Not long enough ago, I was fighting rats in my garage. I wasn’t fighting them in hand-to-rodent-foot combat, but for the amount of effort and energy the problem was costing me, mixed martial arts with rats would have been more efficient.

It all started with some spilled dog food. I’m always trying to teach my kids responsibility, so it’s usually their job to feed our dogs. This helps them learn to be helpful and responsible — and gives us all plenty of spilled crunchies to sweep up.

Where I live in the mountain foothills, it only takes a few stray bits of unswept kibble to attract opportunistic wildlife. I do my best to appreciate the divine in all creatures, but rodents too close to home make me territorial.

In a matter of days, my family went from wondering what kind of critter could have dug such a big hole in the flower bed to seeing rats brazenly saunter through the garage mid-day. One even stopped to stare back at me, like it was asking me to please spill some more dog food. I wondered if its fur was so glossy because it had been feasting on premium crunchies. The situation was unacceptable. Horrifying, even.

I called my mother, and she retched and groaned with me. I started strategizing to reclaim my territory, and ordered some serious traps. My mother came over to offer moral support. We were baiting my newly-arrived rat traps and discussing where best to place them when a friend called.

“Hey, can I call you back?” I said. “My mom is here and we’re working on a ... project.”

Suddenly I felt sheepish, remembering I was dealing with a very gross problem.

“What’s the project?” my friend asked.

Since she is an understanding friend, I admitted what we were up to.

“My mom and I are setting traps to hunt rats in my garage,” I told her.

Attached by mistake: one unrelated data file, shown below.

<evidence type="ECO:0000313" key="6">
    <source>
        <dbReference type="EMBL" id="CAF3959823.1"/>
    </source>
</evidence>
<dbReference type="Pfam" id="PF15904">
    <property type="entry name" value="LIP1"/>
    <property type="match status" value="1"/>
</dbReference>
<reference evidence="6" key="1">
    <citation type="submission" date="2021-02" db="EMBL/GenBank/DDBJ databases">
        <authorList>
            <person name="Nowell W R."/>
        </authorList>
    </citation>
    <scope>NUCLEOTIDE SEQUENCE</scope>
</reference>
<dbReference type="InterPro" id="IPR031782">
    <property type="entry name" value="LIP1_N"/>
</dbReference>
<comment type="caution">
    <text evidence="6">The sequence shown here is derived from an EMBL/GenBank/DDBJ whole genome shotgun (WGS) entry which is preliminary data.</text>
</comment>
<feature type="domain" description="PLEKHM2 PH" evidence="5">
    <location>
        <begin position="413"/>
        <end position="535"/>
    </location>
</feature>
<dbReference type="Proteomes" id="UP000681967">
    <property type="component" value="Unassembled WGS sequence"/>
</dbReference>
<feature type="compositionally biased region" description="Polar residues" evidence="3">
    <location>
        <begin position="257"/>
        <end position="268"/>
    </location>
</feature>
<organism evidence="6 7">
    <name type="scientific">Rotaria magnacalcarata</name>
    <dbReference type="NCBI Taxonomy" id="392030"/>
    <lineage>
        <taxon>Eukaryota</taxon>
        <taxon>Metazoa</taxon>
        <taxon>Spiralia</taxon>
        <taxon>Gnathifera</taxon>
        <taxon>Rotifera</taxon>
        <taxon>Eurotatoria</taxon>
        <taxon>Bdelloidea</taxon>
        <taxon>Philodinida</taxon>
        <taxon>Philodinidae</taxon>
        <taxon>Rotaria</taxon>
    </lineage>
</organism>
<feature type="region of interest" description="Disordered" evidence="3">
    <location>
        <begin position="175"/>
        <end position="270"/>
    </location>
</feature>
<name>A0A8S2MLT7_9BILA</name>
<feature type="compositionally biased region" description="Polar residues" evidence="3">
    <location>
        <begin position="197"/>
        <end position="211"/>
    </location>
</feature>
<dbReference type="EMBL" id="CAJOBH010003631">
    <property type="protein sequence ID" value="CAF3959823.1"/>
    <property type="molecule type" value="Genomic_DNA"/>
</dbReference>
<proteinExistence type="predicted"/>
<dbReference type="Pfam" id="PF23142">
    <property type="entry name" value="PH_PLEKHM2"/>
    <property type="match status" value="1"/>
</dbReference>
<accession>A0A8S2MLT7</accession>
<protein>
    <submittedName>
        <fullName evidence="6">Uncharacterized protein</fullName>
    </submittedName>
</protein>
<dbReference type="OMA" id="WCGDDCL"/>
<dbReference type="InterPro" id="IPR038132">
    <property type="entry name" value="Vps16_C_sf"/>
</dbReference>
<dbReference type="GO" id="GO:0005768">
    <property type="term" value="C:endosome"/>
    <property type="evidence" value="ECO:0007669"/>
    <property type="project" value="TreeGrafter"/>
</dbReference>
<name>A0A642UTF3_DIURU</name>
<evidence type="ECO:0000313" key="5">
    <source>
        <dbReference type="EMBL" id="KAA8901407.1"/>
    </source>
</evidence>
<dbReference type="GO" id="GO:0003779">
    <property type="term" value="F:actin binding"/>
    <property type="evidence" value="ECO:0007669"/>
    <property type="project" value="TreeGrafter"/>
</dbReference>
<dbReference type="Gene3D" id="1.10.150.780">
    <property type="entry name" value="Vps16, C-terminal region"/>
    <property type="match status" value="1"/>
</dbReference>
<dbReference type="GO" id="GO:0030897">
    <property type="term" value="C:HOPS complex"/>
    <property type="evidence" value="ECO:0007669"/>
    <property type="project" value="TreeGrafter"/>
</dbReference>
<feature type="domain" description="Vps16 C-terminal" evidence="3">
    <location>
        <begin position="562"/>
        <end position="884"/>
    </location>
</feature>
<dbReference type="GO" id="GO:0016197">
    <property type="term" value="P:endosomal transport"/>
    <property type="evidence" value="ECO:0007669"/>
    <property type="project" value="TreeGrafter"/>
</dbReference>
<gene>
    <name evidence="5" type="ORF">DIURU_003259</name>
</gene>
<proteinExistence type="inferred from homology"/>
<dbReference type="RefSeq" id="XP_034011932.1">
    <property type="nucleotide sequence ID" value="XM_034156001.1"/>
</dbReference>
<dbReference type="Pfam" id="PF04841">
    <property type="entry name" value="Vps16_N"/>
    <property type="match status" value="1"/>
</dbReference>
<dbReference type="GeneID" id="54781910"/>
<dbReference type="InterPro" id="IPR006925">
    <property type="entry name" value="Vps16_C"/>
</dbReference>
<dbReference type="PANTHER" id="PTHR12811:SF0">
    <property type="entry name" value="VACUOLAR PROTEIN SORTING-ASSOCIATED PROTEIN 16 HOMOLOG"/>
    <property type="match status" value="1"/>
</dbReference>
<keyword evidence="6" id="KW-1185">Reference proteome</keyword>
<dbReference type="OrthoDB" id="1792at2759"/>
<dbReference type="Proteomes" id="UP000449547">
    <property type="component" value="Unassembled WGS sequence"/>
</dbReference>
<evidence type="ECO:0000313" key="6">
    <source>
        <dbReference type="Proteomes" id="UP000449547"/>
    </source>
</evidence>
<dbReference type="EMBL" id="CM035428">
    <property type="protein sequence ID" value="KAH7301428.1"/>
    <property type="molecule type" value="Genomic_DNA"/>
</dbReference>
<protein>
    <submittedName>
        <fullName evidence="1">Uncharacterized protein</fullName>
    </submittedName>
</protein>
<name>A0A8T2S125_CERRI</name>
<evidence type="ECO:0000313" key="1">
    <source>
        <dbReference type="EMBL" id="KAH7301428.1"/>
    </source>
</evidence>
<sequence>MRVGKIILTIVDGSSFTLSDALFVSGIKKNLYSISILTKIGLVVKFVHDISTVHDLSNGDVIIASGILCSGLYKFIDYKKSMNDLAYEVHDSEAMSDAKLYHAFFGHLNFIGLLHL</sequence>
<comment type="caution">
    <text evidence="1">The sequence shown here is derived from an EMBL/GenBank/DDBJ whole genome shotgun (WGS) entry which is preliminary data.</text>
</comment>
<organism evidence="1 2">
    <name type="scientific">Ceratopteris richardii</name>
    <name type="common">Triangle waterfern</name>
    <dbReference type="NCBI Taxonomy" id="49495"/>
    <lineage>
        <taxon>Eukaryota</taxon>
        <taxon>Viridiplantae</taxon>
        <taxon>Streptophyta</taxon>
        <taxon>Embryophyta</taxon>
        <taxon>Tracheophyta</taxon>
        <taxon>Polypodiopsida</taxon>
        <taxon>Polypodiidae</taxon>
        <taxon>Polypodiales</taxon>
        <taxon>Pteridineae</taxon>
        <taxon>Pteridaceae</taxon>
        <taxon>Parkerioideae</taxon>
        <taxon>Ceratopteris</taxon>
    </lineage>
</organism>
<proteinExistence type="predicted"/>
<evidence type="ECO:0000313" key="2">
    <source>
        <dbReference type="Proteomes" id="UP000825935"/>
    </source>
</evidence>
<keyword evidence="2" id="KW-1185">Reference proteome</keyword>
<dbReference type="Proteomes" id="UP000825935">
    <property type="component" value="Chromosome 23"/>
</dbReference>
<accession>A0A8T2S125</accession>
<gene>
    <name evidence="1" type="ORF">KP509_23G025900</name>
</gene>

My friend’s reaction surprised me.

“Oh, how great! You are so lucky you get to hunt rats with your mom! What a memory you’re making. Call me back to tell me about it,” she gushed.

I hung up with a changed perspective. The problem of rats in my garage was still awful, but I did have a loyal assistant doing her best to make it seem like an adventure. My mother has plenty of other things to do, but keeping me company while I tend to mundane tasks is her way of showing her love, and I gratefully accept it.

On Mother's Day, it’s popular to praise moms for all the helping out they do. Too often, that makes church talks about mothers sound like housekeeping job references instead of tributes to real women with thousands of divine attributes far beyond their ability to fold the family’s laundry.

Really, the house chores, the meals, the driving, the extra hours at work to pay for necessities — all these things mothers do are mere symbols of their love and devotion. It is the steady support and encouragement that mothers offer — that is what we really are attempting to acknowledge on Mother's Day, but it’s hard to articulate appreciation for feeling relentlessly loved, even when we become mature enough to realize we don’t always deserve it.

It is indeed a blessing to have a fan who is both always on your side and still nudging you towards becoming your best self.

Not everyone has a mother like that, but everyone has a Savior who sees each of us as valuable and worthy of His investment. He is with us in our triumphs and our private aches, pointing us towards better and loving us through the worst.

Sally H. N. Wright is a mom and freelance writer. She can be reached at ordinarywitness@hotmail.com.

Sally H. N. Wright is a mom and freelance writer. Her column appears on the Faith page. She can be reached at ordinarywitness@hotmail.com.

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